Analyzing Worldviews (Mormonism)
Because the nature of the disagreement between the Christian and the non-Christian is a disagreement between two systems of thought, the actual interaction between them will involve the necessity of analyzing those systems and checking for consistency. A worldview which contains inconsistencies at the fundamental level cannot be true so doing such analyses will be a vital part of the apologetic encounter. As a side however, we want to be careful not to make the erroneous assumption that consistency automatically proves a worldview true. For instance, demonstrating that a non-Christian worldview has logical problems does not automatically mean that the Christian position is therefore true. The Christian will still have more work to do.
So, how might we approach this issue of analyzing a worldview. Let’s take the Mormon for example. First, when interacting with a Mormon, you are going to want to know a little about what they believe, so you will either want to study Mormon beliefs or be ready to ask key questions throughout the course of your interactions with them. When you gather information about their beliefs this will tip you off to some of the important aspects of their worldview perspective. Next, you will want to identify some of the key presuppositions which underlie the Mormon position. This may include their beliefs about God, the authority of the Book of Mormon, or the role of modern prophets. Then, you will want to analyze their presuppositions and test for consistency. In other words, are there inconsistencies within their concept of God/gods? Since Mormons hold to the Bible, are there inconsistencies between the writings of Mormonism and the Bible? If so, what are they? How might we bring this up throughout the course of the interaction?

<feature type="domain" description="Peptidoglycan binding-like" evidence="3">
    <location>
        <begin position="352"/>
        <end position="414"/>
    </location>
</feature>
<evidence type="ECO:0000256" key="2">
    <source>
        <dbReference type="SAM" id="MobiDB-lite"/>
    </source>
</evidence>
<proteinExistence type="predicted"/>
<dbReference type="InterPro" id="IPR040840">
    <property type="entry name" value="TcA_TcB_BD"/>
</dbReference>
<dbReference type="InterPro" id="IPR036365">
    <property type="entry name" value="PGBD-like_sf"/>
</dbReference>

The believer can then offer the Christian position and highlight the fact that the genuine Christian position does not suffer the weaknesses that we hope were brought out in analyzing the Mormon perspective. This will require that the Christian be familiar with the biblically true position. That is to say that the Christian will have to have a thorough knowledge of their own worldview.
With some practice, it will become easier to ask the right questions that get at the heart of the inconsistencies inherent in the Mormon position. And in like fashion, with some practice, the Christian will become better at answering questions and criticisms which are launched at the Christian perspective.
The Transcendental Argument